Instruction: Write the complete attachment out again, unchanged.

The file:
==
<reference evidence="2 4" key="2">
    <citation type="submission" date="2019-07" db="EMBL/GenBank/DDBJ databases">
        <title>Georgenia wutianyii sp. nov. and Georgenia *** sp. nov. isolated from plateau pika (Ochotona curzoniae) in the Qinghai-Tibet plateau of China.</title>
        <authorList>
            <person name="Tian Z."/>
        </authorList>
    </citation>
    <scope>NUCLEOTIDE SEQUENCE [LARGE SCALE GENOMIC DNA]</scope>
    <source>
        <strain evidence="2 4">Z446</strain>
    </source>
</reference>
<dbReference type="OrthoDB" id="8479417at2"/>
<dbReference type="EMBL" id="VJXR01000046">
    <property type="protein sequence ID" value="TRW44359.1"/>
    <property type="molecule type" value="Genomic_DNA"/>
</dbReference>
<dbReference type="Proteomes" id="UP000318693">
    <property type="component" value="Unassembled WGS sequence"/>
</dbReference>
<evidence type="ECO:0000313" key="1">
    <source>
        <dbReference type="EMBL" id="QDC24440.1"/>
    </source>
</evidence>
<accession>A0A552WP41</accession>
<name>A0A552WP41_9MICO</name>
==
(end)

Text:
<reference evidence="2 4" key="2">
    <citation type="submission" date="2019-07" db="EMBL/GenBank/DDBJ databases">
        <title>Georgenia wutianyii sp. nov. and Georgenia *** sp. nov. isolated from plateau pika (Ochotona curzoniae) in the Qinghai-Tibet plateau of China.</title>
        <authorList>
            <person name="Tian Z."/>
        </authorList>
    </citation>
    <scope>NUCLEOTIDE SEQUENCE [LARGE SCALE GENOMIC DNA]</scope>
    <source>
        <strain evidence="2 4">Z446</strain>
    </source>
</reference>
<dbReference type="OrthoDB" id="8479417at2"/>
<dbReference type="EMBL" id="VJXR01000046">
    <property type="protein sequence ID" value="TRW44359.1"/>
    <property type="molecule type" value="Genomic_DNA"/>
</dbReference>
<dbReference type="Proteomes" id="UP000318693">
    <property type="component" value="Unassembled WGS sequence"/>
</dbReference>
<evidence type="ECO:0000313" key="1">
    <source>
        <dbReference type="EMBL" id="QDC24440.1"/>
    </source>
</evidence>
<accession>A0A552WP41</accession>
<name>A0A552WP41_9MICO</name>